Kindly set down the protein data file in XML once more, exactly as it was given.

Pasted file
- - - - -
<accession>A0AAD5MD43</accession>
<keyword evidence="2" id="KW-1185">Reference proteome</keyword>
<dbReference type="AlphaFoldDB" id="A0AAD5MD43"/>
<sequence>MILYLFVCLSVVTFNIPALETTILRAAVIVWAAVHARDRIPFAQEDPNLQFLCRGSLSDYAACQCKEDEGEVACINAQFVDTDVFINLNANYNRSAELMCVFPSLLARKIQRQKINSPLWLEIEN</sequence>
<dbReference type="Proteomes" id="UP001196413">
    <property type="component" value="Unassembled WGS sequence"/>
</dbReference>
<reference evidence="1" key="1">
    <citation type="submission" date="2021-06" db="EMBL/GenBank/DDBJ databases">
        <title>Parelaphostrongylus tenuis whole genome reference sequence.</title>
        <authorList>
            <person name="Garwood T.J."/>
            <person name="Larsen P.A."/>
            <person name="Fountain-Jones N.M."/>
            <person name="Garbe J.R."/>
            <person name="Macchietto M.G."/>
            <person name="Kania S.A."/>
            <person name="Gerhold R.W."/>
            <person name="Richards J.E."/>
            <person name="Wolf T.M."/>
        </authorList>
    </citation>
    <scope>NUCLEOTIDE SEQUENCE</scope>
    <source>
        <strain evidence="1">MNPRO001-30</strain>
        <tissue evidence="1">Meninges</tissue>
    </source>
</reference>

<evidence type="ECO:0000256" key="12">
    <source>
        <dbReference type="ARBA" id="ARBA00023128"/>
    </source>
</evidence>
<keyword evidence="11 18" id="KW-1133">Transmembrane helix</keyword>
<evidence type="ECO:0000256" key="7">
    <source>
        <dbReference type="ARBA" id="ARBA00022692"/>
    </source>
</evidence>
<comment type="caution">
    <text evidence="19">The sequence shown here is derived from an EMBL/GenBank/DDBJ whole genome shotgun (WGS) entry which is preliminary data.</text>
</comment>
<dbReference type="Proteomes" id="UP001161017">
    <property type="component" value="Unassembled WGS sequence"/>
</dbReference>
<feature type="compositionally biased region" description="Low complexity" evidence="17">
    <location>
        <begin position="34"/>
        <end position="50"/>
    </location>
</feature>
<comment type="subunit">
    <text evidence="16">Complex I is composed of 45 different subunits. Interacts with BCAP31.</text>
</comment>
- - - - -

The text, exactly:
<accession>A0AAD5MD43</accession>
<keyword evidence="2" id="KW-1185">Reference proteome</keyword>
<dbReference type="AlphaFoldDB" id="A0AAD5MD43"/>
<sequence>MILYLFVCLSVVTFNIPALETTILRAAVIVWAAVHARDRIPFAQEDPNLQFLCRGSLSDYAACQCKEDEGEVACINAQFVDTDVFINLNANYNRSAELMCVFPSLLARKIQRQKINSPLWLEIEN</sequence>
<dbReference type="Proteomes" id="UP001196413">
    <property type="component" value="Unassembled WGS sequence"/>
</dbReference>
<reference evidence="1" key="1">
    <citation type="submission" date="2021-06" db="EMBL/GenBank/DDBJ databases">
        <title>Parelaphostrongylus tenuis whole genome reference sequence.</title>
        <authorList>
            <person name="Garwood T.J."/>
            <person name="Larsen P.A."/>
            <person name="Fountain-Jones N.M."/>
            <person name="Garbe J.R."/>
            <person name="Macchietto M.G."/>
            <person name="Kania S.A."/>
            <person name="Gerhold R.W."/>
            <person name="Richards J.E."/>
            <person name="Wolf T.M."/>
        </authorList>
    </citation>
    <scope>NUCLEOTIDE SEQUENCE</scope>
    <source>
        <strain evidence="1">MNPRO001-30</strain>
        <tissue evidence="1">Meninges</tissue>
    </source>
</reference>

<evidence type="ECO:0000256" key="12">
    <source>
        <dbReference type="ARBA" id="ARBA00023128"/>
    </source>
</evidence>
<keyword evidence="11 18" id="KW-1133">Transmembrane helix</keyword>
<evidence type="ECO:0000256" key="7">
    <source>
        <dbReference type="ARBA" id="ARBA00022692"/>
    </source>
</evidence>
<comment type="caution">
    <text evidence="19">The sequence shown here is derived from an EMBL/GenBank/DDBJ whole genome shotgun (WGS) entry which is preliminary data.</text>
</comment>
<dbReference type="Proteomes" id="UP001161017">
    <property type="component" value="Unassembled WGS sequence"/>
</dbReference>
<feature type="compositionally biased region" description="Low complexity" evidence="17">
    <location>
        <begin position="34"/>
        <end position="50"/>
    </location>
</feature>
<comment type="subunit">
    <text evidence="16">Complex I is composed of 45 different subunits. Interacts with BCAP31.</text>
</comment>